: Building 4S
Ph.D., CUNY Graduate Center
M.A., Queens College
B.A., New York University
Biography / Academic Interests
Professor Benjamin Kest is a psychobiologist who received his Ph.D. from City University of New York in 1991, and post-doctoral training at the UCLA Neuropsychiatric Institute and Cornell University Medical College. He has conducted research and published extensively in the fields of pain and opiate pharmacology, paying particular attention to the contribution made by sex and genetics.
Scholarship / Publications
2010. Bondar RJ, Kest B. Sex differences in opioid analgesia, hyperalgesia, tolerance and withdrawal: central mechanisms of action and roles of gonadal hormones. Hormones and Behavior. 58: 72-81.
2010. Juni A, Cai M, Stankova M, Waxman AR, Arount C, Klein G, Dahan A, Hruby V, Mogil JS, Kest B. Sex-specific mediation of opioid-induced hyperalgesia by the melanocortin-1 receptor. Anesthesiology. 112:181–188.
2010. Waxman AR, Juni A, Kowalczyk W, Arout C, Sternberg WF, Kest B. Progesterone rapidly recruits female-typical opioid-induced hyperalgesic mechanisms. Physiology and Behavior 101: 759-763.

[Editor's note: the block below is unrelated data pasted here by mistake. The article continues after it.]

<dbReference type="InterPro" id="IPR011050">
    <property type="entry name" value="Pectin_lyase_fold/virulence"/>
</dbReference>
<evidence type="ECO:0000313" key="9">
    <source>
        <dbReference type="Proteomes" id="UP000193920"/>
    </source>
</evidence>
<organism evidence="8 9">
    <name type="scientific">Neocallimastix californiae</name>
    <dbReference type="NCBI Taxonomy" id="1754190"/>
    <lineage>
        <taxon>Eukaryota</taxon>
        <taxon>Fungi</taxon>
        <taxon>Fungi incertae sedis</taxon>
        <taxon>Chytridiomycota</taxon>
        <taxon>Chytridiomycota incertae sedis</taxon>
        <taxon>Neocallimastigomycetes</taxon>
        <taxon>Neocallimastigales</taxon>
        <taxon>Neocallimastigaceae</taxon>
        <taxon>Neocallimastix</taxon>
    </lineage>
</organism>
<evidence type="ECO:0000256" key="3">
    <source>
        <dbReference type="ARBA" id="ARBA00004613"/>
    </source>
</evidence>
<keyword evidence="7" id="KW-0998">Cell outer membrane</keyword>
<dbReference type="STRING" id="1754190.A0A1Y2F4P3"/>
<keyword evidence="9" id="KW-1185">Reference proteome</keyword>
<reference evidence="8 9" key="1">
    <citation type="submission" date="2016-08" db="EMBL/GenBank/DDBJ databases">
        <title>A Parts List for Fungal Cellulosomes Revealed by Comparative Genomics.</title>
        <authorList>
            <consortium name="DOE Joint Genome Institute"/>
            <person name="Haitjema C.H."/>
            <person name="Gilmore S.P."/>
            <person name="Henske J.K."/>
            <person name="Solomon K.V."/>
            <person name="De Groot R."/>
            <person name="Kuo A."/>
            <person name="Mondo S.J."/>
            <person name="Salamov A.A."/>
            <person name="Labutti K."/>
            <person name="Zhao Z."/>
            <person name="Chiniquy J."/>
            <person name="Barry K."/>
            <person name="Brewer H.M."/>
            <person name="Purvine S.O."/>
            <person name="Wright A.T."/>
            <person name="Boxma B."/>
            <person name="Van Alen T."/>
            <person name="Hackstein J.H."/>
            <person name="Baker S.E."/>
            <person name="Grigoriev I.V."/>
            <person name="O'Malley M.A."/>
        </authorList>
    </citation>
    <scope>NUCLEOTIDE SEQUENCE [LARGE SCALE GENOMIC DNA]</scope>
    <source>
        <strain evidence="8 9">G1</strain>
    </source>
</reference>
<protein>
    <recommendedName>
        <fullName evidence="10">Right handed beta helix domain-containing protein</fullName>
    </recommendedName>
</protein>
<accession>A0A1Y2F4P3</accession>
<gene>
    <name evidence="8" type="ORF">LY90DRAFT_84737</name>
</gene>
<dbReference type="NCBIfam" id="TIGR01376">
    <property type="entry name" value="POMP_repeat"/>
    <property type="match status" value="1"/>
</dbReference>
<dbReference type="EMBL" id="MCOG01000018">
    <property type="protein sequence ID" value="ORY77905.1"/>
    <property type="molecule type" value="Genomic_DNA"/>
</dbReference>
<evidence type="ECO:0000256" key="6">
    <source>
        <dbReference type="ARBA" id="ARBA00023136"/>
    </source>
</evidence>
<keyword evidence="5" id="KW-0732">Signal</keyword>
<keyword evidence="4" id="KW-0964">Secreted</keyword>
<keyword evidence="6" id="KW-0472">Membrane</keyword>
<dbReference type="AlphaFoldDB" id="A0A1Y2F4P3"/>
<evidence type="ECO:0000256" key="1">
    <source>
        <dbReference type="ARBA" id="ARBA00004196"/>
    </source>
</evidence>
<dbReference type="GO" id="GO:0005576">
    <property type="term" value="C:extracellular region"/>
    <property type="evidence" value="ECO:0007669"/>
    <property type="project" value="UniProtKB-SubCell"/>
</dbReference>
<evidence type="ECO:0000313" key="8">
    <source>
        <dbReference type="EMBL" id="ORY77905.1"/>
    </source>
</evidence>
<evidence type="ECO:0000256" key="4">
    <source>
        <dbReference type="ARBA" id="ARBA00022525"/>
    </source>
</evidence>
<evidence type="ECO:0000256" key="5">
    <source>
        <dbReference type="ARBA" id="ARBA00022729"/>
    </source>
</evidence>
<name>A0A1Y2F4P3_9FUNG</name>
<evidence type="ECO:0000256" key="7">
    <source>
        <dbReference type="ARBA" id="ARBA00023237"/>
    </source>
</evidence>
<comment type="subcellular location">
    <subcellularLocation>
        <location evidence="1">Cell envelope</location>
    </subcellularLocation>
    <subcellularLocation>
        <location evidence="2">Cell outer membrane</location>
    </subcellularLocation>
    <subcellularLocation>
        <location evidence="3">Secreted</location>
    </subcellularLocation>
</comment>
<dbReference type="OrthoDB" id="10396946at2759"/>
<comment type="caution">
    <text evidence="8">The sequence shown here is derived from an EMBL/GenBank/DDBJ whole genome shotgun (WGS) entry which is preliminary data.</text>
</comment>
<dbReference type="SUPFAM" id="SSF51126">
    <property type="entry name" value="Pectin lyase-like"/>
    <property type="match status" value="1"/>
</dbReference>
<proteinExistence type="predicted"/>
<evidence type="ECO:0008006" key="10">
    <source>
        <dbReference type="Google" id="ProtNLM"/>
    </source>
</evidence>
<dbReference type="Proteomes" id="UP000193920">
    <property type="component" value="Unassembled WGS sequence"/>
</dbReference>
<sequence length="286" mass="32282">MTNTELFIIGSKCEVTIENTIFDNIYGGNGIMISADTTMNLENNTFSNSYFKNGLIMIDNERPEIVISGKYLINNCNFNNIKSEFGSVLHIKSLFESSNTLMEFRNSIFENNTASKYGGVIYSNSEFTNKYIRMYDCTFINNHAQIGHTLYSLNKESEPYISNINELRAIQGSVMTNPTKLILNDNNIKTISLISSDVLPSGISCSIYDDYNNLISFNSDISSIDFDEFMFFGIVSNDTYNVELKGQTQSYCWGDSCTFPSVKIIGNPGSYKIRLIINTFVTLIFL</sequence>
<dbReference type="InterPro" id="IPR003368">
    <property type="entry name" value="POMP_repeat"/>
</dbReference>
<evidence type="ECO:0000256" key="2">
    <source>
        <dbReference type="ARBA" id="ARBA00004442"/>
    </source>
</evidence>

2009. Kest B, Smith SB, Schorscher-Petcy A, Austin JB, Ritchie J, Klein G, Rossi GC, Fortin A, Mogil JS. Gnao1 (G alphaO protein) is a likely genetic contributor to variation in physical dependence on opioids in mice. Neuroscience 162: 1255-1264.
2009. Klein G, Rossi GC, Waxman AR, Arount C, Juni A, Inturrisi CE, Kest B. The contribution of MOR-1 exons 1-4 to morphine and heroin analgesia and dependence. Neuroscience Letters 457: 115-119.
2009. Van Dorp ELA, Kest B, Kowalczyk WB, Morariu AM, Waxman AR, Arout CA, Danan A, Sarton E. Morphine-6?-glucoronide rapidly increases pain sensitivity independently or opioid receptor activity in mice and humans. Anesthesiology 110: 1356-1363